16. David Booth
Finally, the Canucks were getting the power forward they had coveted since the days of Todd Bertuzzi. Well, this is what many people had thought, but unfortunately for the Canucks, it did not turn out that way. What seemed like a great trade at first glance for the Canucks, turned out to be the opposite. Although Booth did play three seasons with the Canucks, it needs to be made clear that in comparison to the expectations on him, he was a major disappointment. The Canucks traded a popular forward Mikael Samuelsson along with other assets such as Marco Sturm to Florida for Booth.
Once a 30 goal scorer for Florida, Booth never scored more than 16 in his three seasons with the Canucks. Overall, he tallied 26 goals, 25 assists and a -1 rating in 134 games played. Some of this can be due to health issues, as Booth did have some trouble staying healthy. Today, Booth is playing in the KHL after also spending time with the Toronto Maple Leafs.
15. Keith Ballard
Similar to Booth, Ballard had high expectations because of his contractual status. To be fair, he was solid as a bottom pairing defenceman, but the idea was for Ballard to be much more than that. He was supposed to be a key defenceman that could move the puck, play on the power play, and play 20 plus minutes a game. Unfortunately for Ballard and Canucks fans, it did not turn out this way as, Ballard never saw eye to eye with Coach Alain Vigneault. This all meant the Canucks ended up paying a 5th defenceman over $4 million per year in a tight salary cap era.
It especially hurt, because the Canucks were legitimate cup contenders at this time and could have used the extra money for other areas of need. Ballard played 148 games in three seasons for the Canucks (2011-2014), tallying 3 goals and 13 assists with a plus-8 rating, not exactly what Canucks fans hoped for when giving up Michael Grabner, Steve Bernier, and a first round pick.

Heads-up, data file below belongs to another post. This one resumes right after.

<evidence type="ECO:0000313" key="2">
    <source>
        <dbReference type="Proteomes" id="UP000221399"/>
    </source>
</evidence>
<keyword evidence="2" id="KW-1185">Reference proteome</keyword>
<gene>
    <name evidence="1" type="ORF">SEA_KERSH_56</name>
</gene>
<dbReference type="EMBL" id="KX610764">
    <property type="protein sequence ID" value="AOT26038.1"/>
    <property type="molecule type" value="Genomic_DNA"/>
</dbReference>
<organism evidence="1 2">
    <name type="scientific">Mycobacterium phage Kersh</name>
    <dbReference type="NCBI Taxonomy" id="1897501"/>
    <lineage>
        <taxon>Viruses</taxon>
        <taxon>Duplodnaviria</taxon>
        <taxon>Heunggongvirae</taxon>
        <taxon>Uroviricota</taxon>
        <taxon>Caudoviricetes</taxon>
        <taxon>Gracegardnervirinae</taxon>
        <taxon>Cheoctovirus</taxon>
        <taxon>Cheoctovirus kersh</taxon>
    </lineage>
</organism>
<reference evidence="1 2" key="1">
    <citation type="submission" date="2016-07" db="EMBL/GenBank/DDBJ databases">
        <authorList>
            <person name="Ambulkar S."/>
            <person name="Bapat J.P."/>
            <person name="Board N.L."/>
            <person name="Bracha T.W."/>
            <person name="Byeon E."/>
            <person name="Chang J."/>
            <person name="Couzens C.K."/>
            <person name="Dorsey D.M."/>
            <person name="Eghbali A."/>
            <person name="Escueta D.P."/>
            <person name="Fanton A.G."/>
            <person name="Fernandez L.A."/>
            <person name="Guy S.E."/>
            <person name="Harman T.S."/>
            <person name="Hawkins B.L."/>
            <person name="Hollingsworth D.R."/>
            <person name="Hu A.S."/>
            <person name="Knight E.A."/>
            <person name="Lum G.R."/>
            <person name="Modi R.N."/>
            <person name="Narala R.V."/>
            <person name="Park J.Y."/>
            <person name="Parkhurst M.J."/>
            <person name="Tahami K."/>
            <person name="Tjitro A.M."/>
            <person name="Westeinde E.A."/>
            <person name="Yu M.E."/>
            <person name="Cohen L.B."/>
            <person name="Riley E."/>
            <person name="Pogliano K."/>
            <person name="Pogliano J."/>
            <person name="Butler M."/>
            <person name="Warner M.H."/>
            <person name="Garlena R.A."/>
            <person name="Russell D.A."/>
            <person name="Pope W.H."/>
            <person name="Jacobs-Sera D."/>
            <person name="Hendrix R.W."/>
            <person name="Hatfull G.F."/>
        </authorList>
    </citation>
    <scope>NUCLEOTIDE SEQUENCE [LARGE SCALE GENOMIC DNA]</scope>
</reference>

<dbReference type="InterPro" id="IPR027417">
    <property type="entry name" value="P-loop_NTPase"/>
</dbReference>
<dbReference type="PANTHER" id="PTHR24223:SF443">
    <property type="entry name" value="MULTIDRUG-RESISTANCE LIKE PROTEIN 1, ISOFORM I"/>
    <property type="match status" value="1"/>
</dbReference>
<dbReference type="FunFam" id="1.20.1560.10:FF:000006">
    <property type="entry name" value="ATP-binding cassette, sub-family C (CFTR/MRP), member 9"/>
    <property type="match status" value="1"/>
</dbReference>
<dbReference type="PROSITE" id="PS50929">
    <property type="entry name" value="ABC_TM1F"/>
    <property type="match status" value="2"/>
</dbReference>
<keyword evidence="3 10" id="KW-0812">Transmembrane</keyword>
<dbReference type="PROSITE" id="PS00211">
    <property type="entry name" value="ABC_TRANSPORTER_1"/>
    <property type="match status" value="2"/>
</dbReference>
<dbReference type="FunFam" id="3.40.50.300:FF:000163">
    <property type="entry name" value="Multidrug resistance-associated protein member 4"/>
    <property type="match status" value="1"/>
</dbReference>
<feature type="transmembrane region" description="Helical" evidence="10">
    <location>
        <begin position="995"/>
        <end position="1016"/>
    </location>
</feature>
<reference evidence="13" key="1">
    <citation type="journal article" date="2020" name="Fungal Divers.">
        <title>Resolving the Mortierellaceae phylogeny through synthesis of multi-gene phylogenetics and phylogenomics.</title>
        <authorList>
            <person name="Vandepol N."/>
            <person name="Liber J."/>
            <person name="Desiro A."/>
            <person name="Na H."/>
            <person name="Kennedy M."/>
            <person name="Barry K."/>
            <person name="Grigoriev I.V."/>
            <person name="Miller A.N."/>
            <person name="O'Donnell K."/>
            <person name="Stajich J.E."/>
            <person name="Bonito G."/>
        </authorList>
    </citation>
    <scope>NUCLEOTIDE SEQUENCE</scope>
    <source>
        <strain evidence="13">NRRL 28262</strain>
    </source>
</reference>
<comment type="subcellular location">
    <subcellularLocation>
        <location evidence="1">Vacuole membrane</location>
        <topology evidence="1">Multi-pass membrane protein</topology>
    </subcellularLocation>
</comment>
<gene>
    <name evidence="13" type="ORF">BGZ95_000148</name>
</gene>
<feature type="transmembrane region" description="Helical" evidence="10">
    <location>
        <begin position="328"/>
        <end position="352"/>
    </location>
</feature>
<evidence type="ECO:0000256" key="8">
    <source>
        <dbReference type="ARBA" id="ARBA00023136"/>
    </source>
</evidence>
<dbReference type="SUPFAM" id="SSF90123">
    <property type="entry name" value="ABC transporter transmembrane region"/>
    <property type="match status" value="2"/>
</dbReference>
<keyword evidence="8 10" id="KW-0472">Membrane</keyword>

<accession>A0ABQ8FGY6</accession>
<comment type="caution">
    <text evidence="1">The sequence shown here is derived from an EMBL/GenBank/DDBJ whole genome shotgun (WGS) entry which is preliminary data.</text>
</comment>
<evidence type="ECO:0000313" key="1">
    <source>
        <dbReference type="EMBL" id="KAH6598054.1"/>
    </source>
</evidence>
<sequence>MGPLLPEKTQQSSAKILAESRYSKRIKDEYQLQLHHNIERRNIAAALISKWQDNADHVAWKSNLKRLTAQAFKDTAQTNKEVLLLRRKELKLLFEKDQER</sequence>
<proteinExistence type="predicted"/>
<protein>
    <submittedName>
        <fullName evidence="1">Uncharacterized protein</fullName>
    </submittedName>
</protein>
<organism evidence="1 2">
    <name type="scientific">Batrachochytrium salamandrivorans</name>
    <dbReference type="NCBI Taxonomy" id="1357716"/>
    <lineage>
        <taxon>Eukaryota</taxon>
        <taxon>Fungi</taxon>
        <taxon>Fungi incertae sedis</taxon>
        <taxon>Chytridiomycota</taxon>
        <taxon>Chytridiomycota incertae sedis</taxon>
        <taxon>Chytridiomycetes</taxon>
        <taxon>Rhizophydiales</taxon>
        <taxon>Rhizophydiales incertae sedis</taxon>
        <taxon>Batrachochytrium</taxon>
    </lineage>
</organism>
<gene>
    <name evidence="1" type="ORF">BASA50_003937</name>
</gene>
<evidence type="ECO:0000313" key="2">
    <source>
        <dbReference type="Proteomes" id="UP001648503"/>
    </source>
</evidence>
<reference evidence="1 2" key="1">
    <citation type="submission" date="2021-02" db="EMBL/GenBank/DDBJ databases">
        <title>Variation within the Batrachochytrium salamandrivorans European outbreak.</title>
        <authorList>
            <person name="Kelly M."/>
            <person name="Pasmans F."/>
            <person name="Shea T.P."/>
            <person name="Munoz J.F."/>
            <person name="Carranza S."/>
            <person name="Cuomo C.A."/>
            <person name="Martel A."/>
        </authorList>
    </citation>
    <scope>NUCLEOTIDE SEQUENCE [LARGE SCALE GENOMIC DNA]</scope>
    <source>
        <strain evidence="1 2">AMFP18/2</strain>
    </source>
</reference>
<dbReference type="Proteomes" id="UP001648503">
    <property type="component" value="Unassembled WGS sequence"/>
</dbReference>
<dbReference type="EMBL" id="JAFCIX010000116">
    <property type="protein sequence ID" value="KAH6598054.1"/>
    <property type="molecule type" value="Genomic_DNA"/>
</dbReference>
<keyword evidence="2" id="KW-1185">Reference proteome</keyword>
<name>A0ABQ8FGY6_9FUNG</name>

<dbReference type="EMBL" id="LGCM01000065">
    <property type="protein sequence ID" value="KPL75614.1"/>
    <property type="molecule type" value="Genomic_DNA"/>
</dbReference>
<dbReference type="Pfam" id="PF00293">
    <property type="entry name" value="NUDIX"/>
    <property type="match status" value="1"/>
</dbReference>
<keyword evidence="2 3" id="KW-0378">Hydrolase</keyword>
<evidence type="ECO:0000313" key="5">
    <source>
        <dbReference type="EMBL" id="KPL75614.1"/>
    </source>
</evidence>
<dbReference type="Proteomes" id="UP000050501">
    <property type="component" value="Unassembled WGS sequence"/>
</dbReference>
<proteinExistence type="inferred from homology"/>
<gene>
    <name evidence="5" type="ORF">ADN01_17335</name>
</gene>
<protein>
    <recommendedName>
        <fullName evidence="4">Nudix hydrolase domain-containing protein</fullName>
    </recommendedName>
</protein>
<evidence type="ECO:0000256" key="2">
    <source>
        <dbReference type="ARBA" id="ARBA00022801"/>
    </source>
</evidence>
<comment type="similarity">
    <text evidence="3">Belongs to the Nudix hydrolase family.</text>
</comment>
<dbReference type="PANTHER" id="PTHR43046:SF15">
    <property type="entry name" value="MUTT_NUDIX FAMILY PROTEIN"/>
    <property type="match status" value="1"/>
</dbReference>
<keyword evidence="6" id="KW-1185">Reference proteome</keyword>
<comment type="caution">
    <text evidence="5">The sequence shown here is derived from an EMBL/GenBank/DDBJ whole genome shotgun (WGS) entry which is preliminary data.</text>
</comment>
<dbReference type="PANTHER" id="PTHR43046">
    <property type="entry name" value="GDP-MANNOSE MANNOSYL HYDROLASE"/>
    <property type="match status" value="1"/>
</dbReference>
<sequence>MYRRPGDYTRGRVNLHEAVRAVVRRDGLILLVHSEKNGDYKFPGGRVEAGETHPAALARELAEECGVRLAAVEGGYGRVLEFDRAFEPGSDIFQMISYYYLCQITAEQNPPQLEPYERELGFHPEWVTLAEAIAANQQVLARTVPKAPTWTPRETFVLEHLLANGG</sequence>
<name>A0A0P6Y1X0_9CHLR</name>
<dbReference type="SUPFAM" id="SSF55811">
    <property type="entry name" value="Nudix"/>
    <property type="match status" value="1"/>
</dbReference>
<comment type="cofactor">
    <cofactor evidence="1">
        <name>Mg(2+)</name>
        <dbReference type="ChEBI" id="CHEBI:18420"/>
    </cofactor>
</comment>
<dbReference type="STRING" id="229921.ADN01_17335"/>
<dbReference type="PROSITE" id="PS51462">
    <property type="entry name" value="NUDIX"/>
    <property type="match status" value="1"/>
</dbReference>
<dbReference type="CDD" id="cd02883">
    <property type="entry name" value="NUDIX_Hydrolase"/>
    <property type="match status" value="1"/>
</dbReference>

14. Keith Carney
Adding Carney to this list was another tough decision, because at the time of this trade deadline acquisition, most Canucks fans were pleased with this pickup. Carney seemed like the final piece for a cup contending team (somehow the Canucks did not even make the playoffs that year, thanks to a collapse towards the end of the regular season). Hindsight is 20-20, but this is definitely a trade that Dave Nonis would like to have back, as a useful second round pick was part of the package to acquire Carney.
Carney only went on to only play 18 games with the Canucks, acquiring 2 assists and a minus-5 rating. He went on to sign with the Minnesota Wild for one year and never played in the NHL again after that. It’s safe to say this is another trade deadline acquisition that did not work out for the Canucks.
13. Eric Weinrich